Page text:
3) John Harbaugh was a special-teams coach for nine years, but spent his last year under Andy Reid and the Eagles as their defensive backs coach because he believed it would open the door to more head coaching opportunities. A year later, he was introduced by the Ravens as their new head coach. Many Chargers fans believe Ryan Ficken is an up-and-coming star coach that should be in consideration as their next head coach. Are there any insights you can provide, both good and bad, to how you feel John Harbaugh’s background has influenced his competency as a head coach?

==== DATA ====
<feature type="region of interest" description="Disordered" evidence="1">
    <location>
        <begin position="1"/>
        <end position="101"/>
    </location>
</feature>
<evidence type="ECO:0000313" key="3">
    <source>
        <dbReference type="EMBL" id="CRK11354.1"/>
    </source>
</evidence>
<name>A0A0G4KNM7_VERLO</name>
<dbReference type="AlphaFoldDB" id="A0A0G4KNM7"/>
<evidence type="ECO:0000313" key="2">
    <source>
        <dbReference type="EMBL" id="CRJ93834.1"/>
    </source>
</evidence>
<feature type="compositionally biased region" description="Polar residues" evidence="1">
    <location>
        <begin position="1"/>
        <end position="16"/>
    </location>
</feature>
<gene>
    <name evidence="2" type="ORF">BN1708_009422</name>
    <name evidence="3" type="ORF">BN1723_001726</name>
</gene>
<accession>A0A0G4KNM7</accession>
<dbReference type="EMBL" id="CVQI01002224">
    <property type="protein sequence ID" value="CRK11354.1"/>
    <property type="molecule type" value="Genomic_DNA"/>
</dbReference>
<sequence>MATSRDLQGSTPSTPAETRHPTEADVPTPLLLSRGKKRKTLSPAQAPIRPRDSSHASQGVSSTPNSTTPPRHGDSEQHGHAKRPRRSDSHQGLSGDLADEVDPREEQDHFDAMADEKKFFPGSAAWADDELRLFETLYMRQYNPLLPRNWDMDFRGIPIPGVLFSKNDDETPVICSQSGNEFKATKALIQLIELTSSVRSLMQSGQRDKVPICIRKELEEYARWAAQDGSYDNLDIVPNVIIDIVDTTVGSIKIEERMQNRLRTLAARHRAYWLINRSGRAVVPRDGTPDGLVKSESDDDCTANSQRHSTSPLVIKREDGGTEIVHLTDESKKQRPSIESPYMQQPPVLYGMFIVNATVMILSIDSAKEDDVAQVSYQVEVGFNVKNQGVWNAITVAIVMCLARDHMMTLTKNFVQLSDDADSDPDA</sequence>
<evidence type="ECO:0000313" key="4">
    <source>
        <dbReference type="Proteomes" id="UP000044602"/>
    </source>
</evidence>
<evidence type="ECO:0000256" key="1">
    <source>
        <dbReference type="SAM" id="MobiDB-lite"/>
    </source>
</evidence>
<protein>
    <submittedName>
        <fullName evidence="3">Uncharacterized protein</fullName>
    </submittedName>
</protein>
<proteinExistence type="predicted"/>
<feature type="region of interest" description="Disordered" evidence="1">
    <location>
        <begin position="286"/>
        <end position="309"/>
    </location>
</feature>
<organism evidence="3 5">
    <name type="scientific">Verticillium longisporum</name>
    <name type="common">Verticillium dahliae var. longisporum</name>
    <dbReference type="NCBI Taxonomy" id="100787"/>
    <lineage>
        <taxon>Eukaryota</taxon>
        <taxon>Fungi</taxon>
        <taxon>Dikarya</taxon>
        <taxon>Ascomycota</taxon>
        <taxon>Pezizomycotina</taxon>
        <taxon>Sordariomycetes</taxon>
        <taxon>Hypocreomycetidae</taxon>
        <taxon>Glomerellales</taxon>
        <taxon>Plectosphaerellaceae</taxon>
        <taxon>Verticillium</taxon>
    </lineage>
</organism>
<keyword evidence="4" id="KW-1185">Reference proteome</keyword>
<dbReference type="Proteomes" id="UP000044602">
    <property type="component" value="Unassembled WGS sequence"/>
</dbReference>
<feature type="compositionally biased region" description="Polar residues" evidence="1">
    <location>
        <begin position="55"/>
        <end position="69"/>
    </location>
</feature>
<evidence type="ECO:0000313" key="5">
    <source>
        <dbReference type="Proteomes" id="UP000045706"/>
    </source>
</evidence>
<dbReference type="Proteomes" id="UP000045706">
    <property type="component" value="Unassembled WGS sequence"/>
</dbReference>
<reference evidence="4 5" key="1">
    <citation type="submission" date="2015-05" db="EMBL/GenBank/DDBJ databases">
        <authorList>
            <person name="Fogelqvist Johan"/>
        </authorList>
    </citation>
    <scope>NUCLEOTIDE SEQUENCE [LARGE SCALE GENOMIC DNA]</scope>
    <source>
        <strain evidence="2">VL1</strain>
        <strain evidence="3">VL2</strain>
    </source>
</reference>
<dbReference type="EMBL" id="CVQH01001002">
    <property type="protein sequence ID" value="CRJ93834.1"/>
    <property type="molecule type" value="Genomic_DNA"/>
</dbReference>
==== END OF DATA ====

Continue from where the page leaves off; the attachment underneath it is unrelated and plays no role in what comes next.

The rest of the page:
This is an excellent question, and one I wish I had better answers for. I’ll be taking this question and asking him when he’s next available because this is brilliant.

First, I think having a former special teams coordinator for the head coach like Harbaugh gives the Ravens the benefit of not ignoring the third phase of the game. The Ravens work hard and focus on special teams each day. I’m not saying they’re the only club to do so, but his involvement is recognized there. They developed numerous special teams players over the years, from kickers and punters and snappers to gunners and return players. When the margin for error is so thin in the NFL, those return yards or those yards denied by the opposing returner are gold. The field goals are the flashy points on the board but those punts that put the opposing team 90+ yards from the end zone are critical, too.